Haynes, Chelsea – Surviving Mesothelioma

Haynes, Chelsea

Words are truly funny things. They can be short or long, they can be powerful, or they can convey little meaning at all. From a grammatical standpoint cancer is just like any other word, but it is a word that can forever change your life. It conveys many messages: one of power, of fear, of despair, but most of all of hope. I truly believe that the meaning of cancer is what you make of it; you take control of it, and don’t let it take control of you. James “Rhio” O’Connor was given the life altering diagnosis of mesothelioma, a rare cancer of the mesothelium (lining of internal organs). Yet despite being told he had one year to live, he persevered, he did research, and he survived for another six years. James “Rhio” O’Connor was one of those people who understood the true meaning of cancer, and so am I.

What I found truly inspiring about Mr. O’Connor’s story was that he was a fighter. Not once, even when things looked grim, did he give up on his will to live. The prognosis of terminal cancer is something that could easily make people want to give up, but the important thing is always to keep going despite the odds. I found his story, perhaps, even more touching than some of my peers because I can relate. At 18 months, I was diagnosed with rhabdomyosarcoma cancer in my right pelvis and leg. After a year of intense treatment, I was pronounced in remission. When things began to look as though they were improving, I relapsed, this time with a fist-sized tumor between my heart and lung. The oncologists told my parents I had a 10% chance of survival, but in all likelihood, the cancer would take my life. However, I was once again a survivor, and now I am eighteen years old and in my freshman year at Brown University. I was very young when I fought my battle with cancer but I still live with its effects today. Extensive radiation caused damage to my body, including my kidneys and the growth plates in my leg, spine and pelvis. This damage left me significantly shorter than my peers and prevented my leg from growing normally. After a failed attempt at a leg lengthening procedure, my leg was amputated.

My family and I know how the O’Connor family must have felt, to be told that there is no hope, and little else that can be done. Yet we also know the joy, the triumph of beating the odds and hanging in there when everyone tells you it’s impossible. What I have learned through my experience is, as a patient, it is crucial to be you own advocate. You need to fight for yourself and not rely on people to tell you what your options are. Do research, talk to other’s who are going through the same experience, learn as much as you possibly can about what you’re facing and you might just find it’s weakness. This is what Mr. O’Connor did, and what my family did for me. They looked into all the options, even trying a brand new procedure that allowed me to avoid major surgery. I have continued to fight for myself in dealing with the many side effects of my cancer treatment. It is stories like Mr. O’Connor’s that I find both encouraging and inspiring.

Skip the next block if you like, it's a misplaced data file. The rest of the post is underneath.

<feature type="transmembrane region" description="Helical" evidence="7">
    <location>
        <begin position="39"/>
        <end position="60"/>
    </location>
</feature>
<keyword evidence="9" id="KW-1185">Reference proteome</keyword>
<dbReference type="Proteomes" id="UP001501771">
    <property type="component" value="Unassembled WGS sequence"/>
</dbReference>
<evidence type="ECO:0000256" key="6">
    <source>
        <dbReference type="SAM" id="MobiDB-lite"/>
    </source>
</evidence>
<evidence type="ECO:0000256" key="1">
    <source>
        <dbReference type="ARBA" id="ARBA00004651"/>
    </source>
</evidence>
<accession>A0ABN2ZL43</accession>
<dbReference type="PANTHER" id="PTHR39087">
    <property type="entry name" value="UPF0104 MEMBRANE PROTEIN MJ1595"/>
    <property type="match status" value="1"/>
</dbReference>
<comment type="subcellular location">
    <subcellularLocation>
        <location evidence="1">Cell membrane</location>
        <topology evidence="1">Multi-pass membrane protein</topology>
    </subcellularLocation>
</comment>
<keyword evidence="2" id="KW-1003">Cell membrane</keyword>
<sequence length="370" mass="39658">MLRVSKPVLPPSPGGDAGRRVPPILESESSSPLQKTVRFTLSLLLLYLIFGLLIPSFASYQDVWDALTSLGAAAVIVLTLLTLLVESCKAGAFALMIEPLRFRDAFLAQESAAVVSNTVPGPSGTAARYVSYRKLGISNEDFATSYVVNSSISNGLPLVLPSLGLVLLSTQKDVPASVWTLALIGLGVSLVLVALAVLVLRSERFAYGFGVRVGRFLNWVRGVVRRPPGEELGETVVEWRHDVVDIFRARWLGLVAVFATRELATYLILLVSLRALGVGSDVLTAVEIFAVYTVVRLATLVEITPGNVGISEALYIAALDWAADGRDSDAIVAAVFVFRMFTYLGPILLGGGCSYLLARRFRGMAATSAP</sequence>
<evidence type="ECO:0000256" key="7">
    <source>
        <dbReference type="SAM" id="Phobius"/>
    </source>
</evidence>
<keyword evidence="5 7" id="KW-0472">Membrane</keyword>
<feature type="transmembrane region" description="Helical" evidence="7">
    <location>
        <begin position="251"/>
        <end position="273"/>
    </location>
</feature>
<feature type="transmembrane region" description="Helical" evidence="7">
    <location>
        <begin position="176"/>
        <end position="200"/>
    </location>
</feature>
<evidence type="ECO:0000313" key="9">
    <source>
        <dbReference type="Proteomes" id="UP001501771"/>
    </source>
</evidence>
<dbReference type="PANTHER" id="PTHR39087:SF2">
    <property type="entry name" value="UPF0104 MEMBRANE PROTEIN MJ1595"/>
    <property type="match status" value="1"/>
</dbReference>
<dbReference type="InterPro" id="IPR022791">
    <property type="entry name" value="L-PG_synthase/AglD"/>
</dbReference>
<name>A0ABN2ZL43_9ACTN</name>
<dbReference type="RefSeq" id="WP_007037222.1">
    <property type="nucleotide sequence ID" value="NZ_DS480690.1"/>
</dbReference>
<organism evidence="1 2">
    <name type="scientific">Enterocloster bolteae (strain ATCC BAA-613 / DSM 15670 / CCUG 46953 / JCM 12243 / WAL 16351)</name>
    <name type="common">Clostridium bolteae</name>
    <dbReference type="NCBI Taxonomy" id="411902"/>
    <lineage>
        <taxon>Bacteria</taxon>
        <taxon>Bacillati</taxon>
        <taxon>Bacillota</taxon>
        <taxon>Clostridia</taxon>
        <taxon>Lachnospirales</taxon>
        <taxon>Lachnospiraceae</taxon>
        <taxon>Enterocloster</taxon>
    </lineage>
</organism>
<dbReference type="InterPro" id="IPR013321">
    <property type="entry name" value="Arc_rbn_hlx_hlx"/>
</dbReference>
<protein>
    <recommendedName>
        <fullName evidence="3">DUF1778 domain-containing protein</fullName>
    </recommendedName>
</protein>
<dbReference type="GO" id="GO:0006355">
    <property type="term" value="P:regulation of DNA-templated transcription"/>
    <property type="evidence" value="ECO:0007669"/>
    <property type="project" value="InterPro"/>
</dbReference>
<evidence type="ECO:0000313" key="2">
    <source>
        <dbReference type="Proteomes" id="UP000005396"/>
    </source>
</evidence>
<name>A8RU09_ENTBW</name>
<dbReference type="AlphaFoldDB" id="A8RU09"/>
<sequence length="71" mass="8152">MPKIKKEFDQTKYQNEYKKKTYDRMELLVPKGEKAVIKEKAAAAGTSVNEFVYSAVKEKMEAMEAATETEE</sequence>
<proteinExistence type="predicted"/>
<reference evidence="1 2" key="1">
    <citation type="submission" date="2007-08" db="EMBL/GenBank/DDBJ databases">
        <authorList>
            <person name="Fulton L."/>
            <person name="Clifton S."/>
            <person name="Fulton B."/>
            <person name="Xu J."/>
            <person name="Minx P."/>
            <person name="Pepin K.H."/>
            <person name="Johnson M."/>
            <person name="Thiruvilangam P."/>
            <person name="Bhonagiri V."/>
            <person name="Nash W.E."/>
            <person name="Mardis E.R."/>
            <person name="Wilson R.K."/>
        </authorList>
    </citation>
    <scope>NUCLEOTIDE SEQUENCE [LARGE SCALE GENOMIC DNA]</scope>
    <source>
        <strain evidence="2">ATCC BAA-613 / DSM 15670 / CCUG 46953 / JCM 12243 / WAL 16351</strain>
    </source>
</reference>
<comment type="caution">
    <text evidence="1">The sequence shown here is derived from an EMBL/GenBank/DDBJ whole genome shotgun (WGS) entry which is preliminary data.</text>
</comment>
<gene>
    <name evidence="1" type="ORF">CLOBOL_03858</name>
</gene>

A lot more than medicine goes into cancer treatment. The biological aspect of cancer is treated with chemicals and radiation in an attempt to rid the body of cells gone bad. However, if we return to the meaning of cancer we remember there is a lot more than just biology. Some of cancer’s deepest effects are both mental and emotional. Yet there is a treatment for that too, and it doesn’t come in a pill or injection, it comes in the form of family, friends, optimism, and humor. When dealing with any kind of dire situation a strong, supportive network of family and friends is one of the most important things you can have. Without the love and support of my mother and grandmother I know I would not be where I am today. It is also crucial to remain optimistic, to “look on the bright side” no matter how dark things become, it helps you to remain strong. Finally, you need to remember to laugh, because laughter truly is the best medicine.

Cancer. A six-letter word with one of the deepest and most multilayered meanings I know. It is people like James “Rhio” O’Connor and myself who have come to understand cancer and embrace it’s meaning in our lives without letting it take control. I believe the thing that is most important for anyone faced with this six-letter word is to know that there is another word out there, a four-letter word that has more power than cancer ever could. Hope.

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